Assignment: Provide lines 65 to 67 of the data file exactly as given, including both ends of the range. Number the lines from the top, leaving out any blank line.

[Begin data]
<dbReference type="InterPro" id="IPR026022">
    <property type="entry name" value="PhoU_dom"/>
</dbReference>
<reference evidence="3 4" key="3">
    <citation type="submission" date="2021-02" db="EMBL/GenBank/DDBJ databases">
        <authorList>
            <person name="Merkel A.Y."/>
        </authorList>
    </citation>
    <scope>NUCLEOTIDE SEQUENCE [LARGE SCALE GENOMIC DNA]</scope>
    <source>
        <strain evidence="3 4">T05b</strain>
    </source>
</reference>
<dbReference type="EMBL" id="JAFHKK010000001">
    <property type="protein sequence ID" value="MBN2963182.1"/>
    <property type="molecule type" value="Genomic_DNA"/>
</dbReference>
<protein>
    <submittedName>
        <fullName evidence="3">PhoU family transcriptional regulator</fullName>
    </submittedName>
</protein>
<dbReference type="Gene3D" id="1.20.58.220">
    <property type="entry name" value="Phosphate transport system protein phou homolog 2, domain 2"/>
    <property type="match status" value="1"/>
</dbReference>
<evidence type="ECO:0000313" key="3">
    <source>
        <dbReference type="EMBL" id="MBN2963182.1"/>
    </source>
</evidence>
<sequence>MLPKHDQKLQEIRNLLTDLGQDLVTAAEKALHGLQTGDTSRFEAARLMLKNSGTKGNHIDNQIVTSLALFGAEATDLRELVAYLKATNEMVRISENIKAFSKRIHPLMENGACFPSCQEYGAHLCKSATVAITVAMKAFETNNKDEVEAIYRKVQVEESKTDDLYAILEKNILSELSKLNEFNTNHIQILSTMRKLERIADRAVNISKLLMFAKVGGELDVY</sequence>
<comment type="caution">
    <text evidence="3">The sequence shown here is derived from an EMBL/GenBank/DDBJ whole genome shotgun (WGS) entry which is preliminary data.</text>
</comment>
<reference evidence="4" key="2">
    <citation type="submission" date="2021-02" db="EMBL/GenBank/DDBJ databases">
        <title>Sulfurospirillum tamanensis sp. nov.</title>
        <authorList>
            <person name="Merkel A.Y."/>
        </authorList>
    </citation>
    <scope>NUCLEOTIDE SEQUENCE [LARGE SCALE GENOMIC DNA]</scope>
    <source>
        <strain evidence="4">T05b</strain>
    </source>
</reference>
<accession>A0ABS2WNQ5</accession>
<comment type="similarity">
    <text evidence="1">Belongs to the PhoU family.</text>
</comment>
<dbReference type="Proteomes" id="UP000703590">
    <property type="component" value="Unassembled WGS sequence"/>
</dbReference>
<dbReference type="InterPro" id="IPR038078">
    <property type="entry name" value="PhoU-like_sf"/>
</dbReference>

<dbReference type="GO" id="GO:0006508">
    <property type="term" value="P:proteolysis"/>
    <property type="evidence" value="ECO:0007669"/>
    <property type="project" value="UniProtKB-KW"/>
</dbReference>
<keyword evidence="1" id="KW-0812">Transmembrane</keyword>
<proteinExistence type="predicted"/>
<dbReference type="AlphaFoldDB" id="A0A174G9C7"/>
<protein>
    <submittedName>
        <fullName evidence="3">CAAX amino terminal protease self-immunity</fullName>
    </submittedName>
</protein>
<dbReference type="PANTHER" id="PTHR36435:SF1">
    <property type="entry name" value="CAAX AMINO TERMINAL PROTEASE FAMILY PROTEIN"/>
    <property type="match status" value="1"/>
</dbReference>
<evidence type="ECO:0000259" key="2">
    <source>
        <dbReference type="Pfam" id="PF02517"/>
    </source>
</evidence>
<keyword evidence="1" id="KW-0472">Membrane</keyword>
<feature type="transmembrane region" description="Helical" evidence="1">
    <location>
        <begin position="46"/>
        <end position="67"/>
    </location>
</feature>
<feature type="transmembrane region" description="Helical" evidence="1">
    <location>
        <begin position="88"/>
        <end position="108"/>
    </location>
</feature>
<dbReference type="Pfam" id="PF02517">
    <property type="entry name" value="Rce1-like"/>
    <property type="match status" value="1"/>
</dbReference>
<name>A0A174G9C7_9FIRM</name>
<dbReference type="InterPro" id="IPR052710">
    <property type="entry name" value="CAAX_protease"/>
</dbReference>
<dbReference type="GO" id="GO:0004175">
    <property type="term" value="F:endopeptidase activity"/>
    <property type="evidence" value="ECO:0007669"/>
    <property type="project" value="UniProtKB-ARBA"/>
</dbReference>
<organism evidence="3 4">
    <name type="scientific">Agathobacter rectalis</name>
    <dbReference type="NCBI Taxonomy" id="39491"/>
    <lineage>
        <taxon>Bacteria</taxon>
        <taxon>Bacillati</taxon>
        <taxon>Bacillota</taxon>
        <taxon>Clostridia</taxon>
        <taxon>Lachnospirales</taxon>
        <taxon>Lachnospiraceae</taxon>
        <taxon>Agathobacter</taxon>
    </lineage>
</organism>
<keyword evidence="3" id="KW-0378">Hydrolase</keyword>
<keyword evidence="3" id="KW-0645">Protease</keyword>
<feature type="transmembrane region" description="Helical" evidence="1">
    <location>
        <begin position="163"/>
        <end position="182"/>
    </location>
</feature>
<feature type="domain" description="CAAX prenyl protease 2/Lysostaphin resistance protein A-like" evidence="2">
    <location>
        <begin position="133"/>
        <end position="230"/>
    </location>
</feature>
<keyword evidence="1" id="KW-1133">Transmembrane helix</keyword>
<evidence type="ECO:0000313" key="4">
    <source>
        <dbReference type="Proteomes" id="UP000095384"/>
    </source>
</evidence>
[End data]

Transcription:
<proteinExistence type="predicted"/>
<dbReference type="AlphaFoldDB" id="A0A174G9C7"/>
<protein>